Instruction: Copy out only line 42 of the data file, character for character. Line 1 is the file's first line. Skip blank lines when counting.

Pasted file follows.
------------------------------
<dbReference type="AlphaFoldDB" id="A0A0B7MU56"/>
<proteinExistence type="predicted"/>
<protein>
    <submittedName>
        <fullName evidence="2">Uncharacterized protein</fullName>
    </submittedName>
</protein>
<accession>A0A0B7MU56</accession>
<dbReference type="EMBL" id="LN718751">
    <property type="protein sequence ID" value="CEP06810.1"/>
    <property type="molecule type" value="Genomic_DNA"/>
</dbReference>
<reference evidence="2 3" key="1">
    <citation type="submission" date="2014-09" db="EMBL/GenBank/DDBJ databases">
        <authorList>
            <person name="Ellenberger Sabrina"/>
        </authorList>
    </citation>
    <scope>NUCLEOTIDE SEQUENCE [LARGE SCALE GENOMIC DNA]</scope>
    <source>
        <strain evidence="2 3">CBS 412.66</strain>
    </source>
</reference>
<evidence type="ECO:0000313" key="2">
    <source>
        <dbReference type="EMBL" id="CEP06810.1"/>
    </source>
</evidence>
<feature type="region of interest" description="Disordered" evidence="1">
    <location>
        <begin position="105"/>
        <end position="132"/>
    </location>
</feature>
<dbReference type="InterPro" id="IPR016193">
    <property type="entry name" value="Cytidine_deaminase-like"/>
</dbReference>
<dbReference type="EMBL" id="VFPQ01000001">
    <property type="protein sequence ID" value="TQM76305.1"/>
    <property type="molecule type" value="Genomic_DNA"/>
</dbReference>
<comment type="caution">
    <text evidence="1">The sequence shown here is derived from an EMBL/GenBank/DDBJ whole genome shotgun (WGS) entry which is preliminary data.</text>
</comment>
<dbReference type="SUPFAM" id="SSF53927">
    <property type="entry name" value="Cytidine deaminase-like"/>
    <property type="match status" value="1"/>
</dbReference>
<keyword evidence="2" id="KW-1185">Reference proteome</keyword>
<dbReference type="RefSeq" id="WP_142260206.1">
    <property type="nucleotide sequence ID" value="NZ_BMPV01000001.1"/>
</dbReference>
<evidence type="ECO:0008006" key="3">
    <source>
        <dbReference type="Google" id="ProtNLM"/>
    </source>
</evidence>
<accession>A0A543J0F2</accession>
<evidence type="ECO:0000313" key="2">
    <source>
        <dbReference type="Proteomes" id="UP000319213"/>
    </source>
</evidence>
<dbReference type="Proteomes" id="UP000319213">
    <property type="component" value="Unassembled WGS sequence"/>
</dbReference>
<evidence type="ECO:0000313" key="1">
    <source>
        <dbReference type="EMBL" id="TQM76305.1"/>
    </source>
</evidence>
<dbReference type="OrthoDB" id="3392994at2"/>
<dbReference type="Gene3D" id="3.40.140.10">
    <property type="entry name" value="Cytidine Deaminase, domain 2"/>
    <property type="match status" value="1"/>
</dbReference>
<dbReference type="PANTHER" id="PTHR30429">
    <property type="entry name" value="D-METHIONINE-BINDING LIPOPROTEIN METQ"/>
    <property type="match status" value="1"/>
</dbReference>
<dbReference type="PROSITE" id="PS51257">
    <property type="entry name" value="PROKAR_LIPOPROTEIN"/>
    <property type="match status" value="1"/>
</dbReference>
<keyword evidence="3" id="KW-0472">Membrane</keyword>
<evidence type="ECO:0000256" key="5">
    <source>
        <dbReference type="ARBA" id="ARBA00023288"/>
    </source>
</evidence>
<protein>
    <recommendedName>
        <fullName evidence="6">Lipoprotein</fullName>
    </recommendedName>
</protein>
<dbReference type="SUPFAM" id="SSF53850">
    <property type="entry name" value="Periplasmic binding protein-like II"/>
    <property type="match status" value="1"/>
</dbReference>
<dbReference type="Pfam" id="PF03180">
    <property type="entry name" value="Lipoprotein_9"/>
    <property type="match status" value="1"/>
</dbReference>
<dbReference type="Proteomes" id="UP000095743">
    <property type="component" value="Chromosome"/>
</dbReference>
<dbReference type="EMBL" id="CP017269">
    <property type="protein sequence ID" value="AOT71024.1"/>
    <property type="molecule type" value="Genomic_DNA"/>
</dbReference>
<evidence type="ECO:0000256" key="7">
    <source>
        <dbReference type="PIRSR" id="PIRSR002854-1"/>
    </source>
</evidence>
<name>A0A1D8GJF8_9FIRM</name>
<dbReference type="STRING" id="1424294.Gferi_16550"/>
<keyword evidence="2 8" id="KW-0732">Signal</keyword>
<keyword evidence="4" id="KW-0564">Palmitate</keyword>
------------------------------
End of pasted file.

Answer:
<comment type="caution">